“Even though I had a street, at some point you realize that your football career is over,” he said. “You go through a bit of depression and then it’s all over. You’re still trying to figure out what’s next in life.”
After the same experience, Hoying said he was proud of the progress Doss had made and was confident that he would succeed in his new role.
Since joining the Weiler family, Doss has recognized the importance of growing in real business and expanding his brand to establish a legacy outside of the soccer game that he bequeathed to his wife Jasmine and three daughters Cadence (3) can pass on. Jordan, 6, and Mariah, 8 and younger brother, Anthony Kirk Jr., 18.
“It gave me a good lifestyle, but I wanted more family time … I went all-in, so it was,” said Doss.
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Doss said he was looking forward to the challenges associated with commercial real estate, particularly being one of the few minorities in the business. But since we know there is a family atmosphere at the Weiler Company, there was no overwhelming pressure to learn by yourself.
“Having this team around made a huge difference instead of being a single agent trying to find my way,” he said.
But Doss said the initial move into real estate was not without its problems. He and others have faced the same challenges related to COVID-19, which has severely impacted the economy and led local businesses to close their offices and switch to virtual workspaces.
Still, Weiler said the three-time All-American had early success as a local fixture among local residents and die-hard Buckeye fans because of his experience in sales and connections.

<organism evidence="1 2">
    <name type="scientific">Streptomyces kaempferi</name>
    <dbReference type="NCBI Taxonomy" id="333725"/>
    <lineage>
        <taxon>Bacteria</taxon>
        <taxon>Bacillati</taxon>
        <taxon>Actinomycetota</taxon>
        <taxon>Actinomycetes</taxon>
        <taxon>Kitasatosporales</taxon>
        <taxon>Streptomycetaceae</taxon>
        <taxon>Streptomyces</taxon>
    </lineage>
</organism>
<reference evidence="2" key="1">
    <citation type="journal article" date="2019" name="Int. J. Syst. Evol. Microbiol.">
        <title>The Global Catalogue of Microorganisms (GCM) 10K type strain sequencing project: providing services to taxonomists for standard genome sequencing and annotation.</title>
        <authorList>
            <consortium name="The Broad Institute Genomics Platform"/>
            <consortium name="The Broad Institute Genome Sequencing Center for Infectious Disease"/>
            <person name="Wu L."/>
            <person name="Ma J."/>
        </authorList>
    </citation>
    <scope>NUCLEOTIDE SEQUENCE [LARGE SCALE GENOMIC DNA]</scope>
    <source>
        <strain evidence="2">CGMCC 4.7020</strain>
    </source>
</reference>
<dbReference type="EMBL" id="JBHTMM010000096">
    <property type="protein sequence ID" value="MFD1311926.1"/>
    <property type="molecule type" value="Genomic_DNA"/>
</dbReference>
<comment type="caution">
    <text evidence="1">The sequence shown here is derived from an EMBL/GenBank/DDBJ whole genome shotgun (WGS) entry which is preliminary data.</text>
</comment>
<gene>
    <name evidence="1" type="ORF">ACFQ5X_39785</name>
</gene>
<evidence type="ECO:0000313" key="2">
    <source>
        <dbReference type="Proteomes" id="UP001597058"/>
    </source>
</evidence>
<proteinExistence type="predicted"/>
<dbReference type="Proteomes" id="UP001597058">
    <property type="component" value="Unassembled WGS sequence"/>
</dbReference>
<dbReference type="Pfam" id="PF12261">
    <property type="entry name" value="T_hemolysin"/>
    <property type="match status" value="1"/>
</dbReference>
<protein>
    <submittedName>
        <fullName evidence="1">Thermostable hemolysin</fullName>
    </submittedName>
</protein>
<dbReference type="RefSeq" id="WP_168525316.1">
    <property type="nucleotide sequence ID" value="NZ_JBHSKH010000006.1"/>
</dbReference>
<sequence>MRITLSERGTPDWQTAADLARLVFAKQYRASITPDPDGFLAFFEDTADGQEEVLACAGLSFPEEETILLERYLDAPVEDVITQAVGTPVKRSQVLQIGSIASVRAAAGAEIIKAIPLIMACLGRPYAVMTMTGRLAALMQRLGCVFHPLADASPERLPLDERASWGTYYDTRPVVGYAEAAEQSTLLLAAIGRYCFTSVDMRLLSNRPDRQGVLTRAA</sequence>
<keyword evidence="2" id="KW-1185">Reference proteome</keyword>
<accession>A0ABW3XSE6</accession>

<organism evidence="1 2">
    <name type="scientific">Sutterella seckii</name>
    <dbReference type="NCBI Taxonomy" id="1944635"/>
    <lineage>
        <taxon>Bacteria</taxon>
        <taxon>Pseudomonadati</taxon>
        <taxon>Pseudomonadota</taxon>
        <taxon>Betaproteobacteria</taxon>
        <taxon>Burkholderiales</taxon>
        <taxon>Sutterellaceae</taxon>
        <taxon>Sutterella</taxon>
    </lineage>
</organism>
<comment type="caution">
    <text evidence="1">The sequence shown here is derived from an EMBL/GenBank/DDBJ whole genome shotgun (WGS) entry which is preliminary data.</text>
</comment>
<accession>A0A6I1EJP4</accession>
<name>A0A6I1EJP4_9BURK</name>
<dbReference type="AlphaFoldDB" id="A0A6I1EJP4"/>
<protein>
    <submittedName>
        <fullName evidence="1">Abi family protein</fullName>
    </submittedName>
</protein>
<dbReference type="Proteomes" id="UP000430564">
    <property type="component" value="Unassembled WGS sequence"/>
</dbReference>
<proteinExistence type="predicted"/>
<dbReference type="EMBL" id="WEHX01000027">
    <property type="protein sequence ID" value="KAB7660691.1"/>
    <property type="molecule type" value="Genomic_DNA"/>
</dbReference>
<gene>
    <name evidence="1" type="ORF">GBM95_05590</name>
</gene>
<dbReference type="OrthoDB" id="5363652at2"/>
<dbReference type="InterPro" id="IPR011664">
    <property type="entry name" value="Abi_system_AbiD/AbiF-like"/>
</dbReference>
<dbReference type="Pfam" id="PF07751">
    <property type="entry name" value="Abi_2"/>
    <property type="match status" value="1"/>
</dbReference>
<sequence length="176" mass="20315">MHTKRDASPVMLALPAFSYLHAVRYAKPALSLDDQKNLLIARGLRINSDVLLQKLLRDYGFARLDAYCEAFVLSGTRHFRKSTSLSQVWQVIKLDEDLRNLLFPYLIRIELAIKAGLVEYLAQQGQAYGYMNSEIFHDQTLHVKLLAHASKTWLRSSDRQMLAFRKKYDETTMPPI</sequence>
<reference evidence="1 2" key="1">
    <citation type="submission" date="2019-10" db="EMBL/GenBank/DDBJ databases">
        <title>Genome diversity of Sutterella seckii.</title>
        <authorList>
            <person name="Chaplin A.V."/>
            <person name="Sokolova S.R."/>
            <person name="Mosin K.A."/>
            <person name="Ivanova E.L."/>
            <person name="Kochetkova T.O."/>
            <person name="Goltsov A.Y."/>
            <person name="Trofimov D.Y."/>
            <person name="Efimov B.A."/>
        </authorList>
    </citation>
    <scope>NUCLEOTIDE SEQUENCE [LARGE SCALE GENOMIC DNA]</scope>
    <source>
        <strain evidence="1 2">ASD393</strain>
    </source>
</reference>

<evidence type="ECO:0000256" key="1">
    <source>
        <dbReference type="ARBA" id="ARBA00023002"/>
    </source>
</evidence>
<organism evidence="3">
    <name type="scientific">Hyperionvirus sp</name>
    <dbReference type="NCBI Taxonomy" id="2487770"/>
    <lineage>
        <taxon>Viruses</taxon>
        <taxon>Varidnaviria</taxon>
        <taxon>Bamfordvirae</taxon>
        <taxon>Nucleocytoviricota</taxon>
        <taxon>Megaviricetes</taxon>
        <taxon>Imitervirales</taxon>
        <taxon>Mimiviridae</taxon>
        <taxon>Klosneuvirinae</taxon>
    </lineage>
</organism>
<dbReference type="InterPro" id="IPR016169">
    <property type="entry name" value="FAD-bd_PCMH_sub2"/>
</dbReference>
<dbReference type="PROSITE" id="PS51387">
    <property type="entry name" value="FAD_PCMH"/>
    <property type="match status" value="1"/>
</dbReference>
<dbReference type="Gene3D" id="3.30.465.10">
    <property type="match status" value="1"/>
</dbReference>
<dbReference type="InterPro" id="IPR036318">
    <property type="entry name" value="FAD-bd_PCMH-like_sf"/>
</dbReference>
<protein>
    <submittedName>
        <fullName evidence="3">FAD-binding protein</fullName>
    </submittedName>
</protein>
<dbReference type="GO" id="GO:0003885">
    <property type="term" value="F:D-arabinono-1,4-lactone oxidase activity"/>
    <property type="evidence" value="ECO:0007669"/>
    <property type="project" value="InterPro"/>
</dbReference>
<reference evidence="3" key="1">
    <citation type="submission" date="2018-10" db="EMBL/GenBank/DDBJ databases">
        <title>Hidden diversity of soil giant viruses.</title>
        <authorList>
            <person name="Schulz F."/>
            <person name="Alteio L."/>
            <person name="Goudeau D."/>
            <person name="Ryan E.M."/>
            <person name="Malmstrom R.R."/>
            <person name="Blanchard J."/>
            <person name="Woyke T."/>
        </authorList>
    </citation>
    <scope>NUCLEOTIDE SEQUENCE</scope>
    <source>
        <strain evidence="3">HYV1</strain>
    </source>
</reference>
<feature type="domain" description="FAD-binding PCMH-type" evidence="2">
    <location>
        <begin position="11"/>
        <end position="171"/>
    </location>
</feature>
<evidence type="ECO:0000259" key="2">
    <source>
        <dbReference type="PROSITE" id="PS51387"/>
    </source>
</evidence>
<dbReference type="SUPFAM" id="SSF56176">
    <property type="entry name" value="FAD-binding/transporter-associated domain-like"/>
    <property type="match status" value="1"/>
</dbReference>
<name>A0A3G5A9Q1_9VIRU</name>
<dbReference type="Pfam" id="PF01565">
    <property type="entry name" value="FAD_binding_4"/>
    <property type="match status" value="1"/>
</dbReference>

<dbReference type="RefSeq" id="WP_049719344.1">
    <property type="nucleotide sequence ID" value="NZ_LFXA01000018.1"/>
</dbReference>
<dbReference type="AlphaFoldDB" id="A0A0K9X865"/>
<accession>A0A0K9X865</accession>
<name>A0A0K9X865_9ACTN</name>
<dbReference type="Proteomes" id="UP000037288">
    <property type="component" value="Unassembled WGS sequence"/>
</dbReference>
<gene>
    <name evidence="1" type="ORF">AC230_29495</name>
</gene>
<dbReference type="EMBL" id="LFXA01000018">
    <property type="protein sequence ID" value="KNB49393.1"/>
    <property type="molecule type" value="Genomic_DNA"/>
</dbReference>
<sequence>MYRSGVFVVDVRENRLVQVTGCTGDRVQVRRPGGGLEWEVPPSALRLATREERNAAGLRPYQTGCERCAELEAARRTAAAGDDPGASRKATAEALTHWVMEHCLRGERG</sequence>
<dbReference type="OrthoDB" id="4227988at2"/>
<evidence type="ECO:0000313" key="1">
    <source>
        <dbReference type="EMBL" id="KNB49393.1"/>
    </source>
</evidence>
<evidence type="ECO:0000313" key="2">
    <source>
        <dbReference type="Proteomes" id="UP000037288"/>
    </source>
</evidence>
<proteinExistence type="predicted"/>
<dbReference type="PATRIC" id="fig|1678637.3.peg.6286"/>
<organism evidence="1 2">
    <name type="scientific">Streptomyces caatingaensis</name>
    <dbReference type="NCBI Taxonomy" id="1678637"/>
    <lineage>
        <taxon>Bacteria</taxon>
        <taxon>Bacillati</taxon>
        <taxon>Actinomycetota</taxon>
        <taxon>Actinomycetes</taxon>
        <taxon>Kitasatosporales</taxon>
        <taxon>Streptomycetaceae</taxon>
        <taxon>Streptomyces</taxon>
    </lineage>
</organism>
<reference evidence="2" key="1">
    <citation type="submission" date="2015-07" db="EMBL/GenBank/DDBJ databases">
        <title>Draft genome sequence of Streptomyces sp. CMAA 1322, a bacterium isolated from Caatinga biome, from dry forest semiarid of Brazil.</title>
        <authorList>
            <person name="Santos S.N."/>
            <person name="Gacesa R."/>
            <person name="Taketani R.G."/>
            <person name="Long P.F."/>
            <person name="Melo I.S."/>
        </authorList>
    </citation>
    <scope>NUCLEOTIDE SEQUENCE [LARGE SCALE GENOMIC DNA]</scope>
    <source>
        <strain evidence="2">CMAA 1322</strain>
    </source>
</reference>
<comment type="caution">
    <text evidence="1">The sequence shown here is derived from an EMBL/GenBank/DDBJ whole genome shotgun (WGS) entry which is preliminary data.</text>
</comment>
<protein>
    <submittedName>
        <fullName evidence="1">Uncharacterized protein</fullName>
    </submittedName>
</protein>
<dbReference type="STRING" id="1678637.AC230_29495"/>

Like former OSU soccer player and two-time Heisman Trophy winner Archie Griffin, Weiler said Doss’ name attracts the same amount of attention from potential buyers.
“I hope and pray that the added value is that I’m a local,” said Doss. “One of my good friends calls me the small town celebrity. ‘
Doss credits his wife for supporting him through the various obstacles and changes in his life and career.
“She held it down and gave me the support to look for something I liked,” he said of Jasmine. “The opportunity to look hard and soulfully seek and pray spiritually so that God can point me in the right direction.
“She was the stone, even if she didn’t want to be.”
Jasmine, 39, who has known Doss since she was 12, said she stayed by his side despite adverse circumstances. In times of uncertainty, she gives him positive reinforcement and encourages him to pursue his passions. And while real estate is a huge endeavor, she is confident that her husband will continue to thrive in the new role.
“Where we’re from, you’re always behind the eight ball,” said Jasmine Doss. “The first expectation is that you will not make it, that you will not succeed and if you do something else it will be a surprise. I think that will always be a driving factor in everything he does.”
As he moves into another phase of his personal life, Doss said his focus is on building a legacy so that his daughters and brother don’t have to fight like him.
“I’m just going to keep climbing that ladder of hard work, education, and perseverance to really build something for myself and my family, so hopefully my daughters won’t have a need.”